Linked by Thom Holwerda on Mon 29th Jan 2007 23:00 UTC
Windows Today, 00:00 CET, Vista will be on sale here in The Netherlands; some computer shops will even be open tonight to cater to the early adopters. In all honesty, I do not think we will see Windows 95-like craziness, but still, I think a simple poll is in order. What is the feature in Windows Vista you have been looking forward to the most? Read more to pass your vote.
Order by: Score:
A tie
by orestes on Mon 29th Jan 2007 23:03 UTC
orestes
Member since:
2005-07-06

Between Transactional NTFS and finally getting symlinks.

Reply Score: 5

RE: A tie
by tacit_one on Tue 30th Jan 2007 15:29 UTC in reply to "A tie"
tacit_one Member since:
2005-12-09

Agree, symlinks are cool.
But the problem is - i still won't use them because of XP,2K backward compatibility ...

Reply Score: 1

Hmm...
by dylansmrjones on Mon 29th Jan 2007 23:07 UTC
dylansmrjones
Member since:
2005-10-02

Mails and Contacts as individual files <-- killer feature(s), if it wasn't for the hardware requirements for Vista.

. o O ( System Wide Search? Why vote for that? It's been around since NT4... )

Reply Score: 2

Nothing really
by bsharitt on Mon 29th Jan 2007 23:26 UTC
bsharitt
Member since:
2005-07-07

Just as with 2000 to XP, I'll probably stick with XP until programs start to appear that require Vista.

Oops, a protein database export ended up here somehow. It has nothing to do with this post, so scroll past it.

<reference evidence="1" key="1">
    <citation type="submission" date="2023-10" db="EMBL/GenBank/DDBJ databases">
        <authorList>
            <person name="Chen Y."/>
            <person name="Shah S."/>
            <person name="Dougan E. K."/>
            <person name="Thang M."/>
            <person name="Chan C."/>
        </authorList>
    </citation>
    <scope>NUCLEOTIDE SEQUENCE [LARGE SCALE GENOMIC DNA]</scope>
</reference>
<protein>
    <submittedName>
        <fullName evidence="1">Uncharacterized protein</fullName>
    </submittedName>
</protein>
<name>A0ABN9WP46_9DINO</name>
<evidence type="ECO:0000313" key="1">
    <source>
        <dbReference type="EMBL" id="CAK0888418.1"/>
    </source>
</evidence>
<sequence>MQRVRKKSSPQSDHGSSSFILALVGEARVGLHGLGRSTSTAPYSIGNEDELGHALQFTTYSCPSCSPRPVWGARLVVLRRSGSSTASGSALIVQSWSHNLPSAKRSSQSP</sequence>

Reply Score: 5

RE: Nothing really
by lengau on Mon 29th Jan 2007 23:28 UTC in reply to "Nothing really"
lengau Member since:
2006-03-13

Same here. All the 'new' stuff in Vista is in either Linux (Beryl/Compiz) or MacOS X. I'm not baching Vista, I'm glad that it's finally here, but I personally am not going to get it.

Reply Score: 5

RE[2]: Nothing really
by Anon on Tue 30th Jan 2007 02:43 UTC in reply to "RE: Nothing really"
Anon Member since:
2006-01-02

I'm waiting for KDE4. Other than that, XP will do be fine for the next..... 4 years at least.

Reply Score: 5

RE[3]: Nothing really
by Darkelve on Tue 30th Jan 2007 07:53 UTC in reply to "RE[2]: Nothing really"
Darkelve Member since:
2006-02-06

According to a computer magazine I read: at least up to 2009. Hurray for my wallet. ;)

Reply Score: 1

RE[4]: Nothing really
by r3m0t on Mon 5th Feb 2007 20:28 UTC in reply to "RE[3]: Nothing really"
r3m0t Member since:
2005-07-25

Why hurray? Vista won't be any cheaper in 2009. There probably won't be the next consumer version of Windows in 2009 - so you won't be able to skip a version.

The best you can hope for is that by 2009 you will want to throw out your computer and get a new one (with Vista preinstalled). It will probably be the same price as today's computer, but better value.

Reply Score: 1

RE[2]: Nothing really
by Hands on Tue 30th Jan 2007 15:57 UTC in reply to "RE: Nothing really"
Hands Member since:
2005-06-30